ignoble pursuit of knowledge
You’ve probably heard of the Nobel Prizes1 – prestigious awards highlighting ground-breaking achievements – and the famous Nobel laureates Albert Einstein, Martin Luther King Jr and Marie Curie. But have you heard of the lesser-known Ig Nobel Prizes2? If not, you’re in for a treat.
The Ig Nobel Prizes are a parody of the Nobel Prizes, intending to celebrate bizarre discoveries that “make people laugh, and then think”3. Founded by Marc Abrahams in 1991, the Ig Nobels are presented annually in a sell-out ceremony at Harvard University. Winners across ten categories – ranging from biology, medicine, and nutrition to literature, peace and psychology – are presented with a now-obsolete ten trillion Zimbabwean dollar bill. When Zimbabwe abandoned its currency in 2009, the bill was only worth around 50 pence4. Ironically, recipients must accept their prize from a genuine Nobel laureate – who themselves would have received over £750,000 for their work.
This year’s ceremony, held in September, did not disappoint. Researchers were awarded for inventing a nappy-changing machine, calculating the amount of saliva a typical five-year-old produces per day (500ml, of course) and measuring postmen’s scrotal temperatures. The economics prize went to microbiology researchers who investigated which country’s banknotes were best at transmitting infectious bacteria. The dirtiest turned out to be the Romanian Leu, while the Croatian Luna was crowned the cleanest5.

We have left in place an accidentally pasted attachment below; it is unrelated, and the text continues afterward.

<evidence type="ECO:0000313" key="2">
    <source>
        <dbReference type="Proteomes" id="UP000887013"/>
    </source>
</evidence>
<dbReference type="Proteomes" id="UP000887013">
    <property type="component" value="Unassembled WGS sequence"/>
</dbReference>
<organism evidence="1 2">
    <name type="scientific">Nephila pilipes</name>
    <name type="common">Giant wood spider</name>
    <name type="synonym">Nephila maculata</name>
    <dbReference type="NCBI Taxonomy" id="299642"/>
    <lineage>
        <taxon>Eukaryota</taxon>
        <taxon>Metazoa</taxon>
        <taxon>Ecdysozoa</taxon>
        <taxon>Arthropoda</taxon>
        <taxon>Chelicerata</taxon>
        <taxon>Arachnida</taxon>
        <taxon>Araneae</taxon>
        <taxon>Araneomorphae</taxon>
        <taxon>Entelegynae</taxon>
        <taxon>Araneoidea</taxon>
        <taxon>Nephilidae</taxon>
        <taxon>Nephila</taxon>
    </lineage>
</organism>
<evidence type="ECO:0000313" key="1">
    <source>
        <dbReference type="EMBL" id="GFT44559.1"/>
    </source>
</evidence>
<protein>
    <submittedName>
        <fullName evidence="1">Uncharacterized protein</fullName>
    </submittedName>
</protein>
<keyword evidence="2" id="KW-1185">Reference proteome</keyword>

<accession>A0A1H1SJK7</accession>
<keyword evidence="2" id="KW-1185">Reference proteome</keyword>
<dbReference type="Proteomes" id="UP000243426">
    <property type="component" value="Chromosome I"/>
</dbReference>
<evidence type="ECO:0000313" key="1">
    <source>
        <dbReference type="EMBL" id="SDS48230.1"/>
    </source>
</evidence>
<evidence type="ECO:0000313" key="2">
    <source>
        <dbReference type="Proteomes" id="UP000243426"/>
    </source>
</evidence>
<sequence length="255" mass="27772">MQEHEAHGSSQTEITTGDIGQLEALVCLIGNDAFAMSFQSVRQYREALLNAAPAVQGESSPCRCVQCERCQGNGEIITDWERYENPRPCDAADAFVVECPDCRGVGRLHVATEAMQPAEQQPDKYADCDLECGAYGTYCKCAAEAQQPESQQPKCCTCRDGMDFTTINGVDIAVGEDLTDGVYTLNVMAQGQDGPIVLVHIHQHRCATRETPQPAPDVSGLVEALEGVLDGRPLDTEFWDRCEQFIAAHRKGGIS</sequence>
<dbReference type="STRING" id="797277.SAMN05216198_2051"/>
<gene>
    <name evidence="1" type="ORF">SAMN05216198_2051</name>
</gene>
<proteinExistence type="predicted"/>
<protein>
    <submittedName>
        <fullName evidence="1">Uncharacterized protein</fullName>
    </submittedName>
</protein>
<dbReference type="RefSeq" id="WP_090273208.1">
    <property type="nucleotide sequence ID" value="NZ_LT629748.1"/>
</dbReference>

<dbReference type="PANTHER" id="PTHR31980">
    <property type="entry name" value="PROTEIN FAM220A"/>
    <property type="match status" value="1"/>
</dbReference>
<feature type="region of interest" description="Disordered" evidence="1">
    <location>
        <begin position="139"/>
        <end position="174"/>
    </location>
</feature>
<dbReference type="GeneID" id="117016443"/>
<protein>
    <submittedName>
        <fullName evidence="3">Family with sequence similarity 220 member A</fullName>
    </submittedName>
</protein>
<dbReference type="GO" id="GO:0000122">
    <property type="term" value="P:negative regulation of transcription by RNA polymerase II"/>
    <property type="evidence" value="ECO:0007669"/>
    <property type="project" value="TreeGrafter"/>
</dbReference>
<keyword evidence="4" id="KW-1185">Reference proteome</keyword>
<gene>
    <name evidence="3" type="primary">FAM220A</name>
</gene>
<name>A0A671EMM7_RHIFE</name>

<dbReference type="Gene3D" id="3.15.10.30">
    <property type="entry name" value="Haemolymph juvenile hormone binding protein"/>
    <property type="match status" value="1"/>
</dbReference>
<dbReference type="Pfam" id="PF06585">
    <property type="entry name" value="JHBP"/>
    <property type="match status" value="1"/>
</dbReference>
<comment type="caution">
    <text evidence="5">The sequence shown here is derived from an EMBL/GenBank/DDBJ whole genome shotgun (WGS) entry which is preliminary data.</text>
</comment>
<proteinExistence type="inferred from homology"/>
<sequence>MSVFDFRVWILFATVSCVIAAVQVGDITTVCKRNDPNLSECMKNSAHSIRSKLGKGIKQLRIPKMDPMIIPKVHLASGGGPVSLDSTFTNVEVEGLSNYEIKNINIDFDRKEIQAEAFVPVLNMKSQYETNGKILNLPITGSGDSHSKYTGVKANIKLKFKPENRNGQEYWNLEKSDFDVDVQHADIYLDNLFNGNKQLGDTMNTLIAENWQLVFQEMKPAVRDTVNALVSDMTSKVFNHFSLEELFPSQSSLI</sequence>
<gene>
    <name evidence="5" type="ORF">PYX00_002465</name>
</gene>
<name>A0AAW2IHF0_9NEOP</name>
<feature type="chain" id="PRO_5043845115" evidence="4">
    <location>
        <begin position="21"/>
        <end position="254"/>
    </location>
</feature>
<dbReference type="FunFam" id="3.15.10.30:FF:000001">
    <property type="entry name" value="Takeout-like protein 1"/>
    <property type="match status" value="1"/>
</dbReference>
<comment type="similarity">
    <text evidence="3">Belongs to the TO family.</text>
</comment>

Silvano Gallus, winner of the medicine prize, found that pizza can protect against heart attacks and digestive tract cancers, but only if the pizza is made and eaten in Italy. Meanwhile, Patricia Yang and David Hu received their second Ig Nobel Prize for studying how and why Australian wombats produce cube-shaped poo. They bagged their first prize in 2015 for deducing that all mammals weighing more than 3kg empty their bladders in about 21 seconds6.
Do Ig Nobel-honoured discoveries have real-world consequences? It would appear so. In 2006, Bart Knols won the biology prize for showing that the female malaria mosquito, Anopheles gambiae, is equally attracted to the smell of human feet and Limburger cheese. As a result of this finding, mosquito traps baited with Limburger cheese were placed in strategic locations across Africa to help combat the malaria epidemic7. Later, in 2012, Craig Bennett was awarded the neuroscience prize for detecting meaningful brain activity in a dead salmon. This finding sent shock waves through the scientific community and has since prompted neuroscientists to adopt more efficient analysis methods8.
Who knows what the future will bring for this year’s winners. A real Nobel Prize, perhaps? As of 2019, Andre Geim is the only person to win, as an individual, both accolades. He received the Ig Nobel in 2000 for using the magnetic properties of magnets to levitate a frog, and the Nobel Prize 10 years later for his work on graphene9.
One thing is certain – the Ig Nobel Prizes are a remarkable celebration of curiosity and creative thinking, guaranteed to keep us entertained for years to come.
Edited by Frankie Macpherson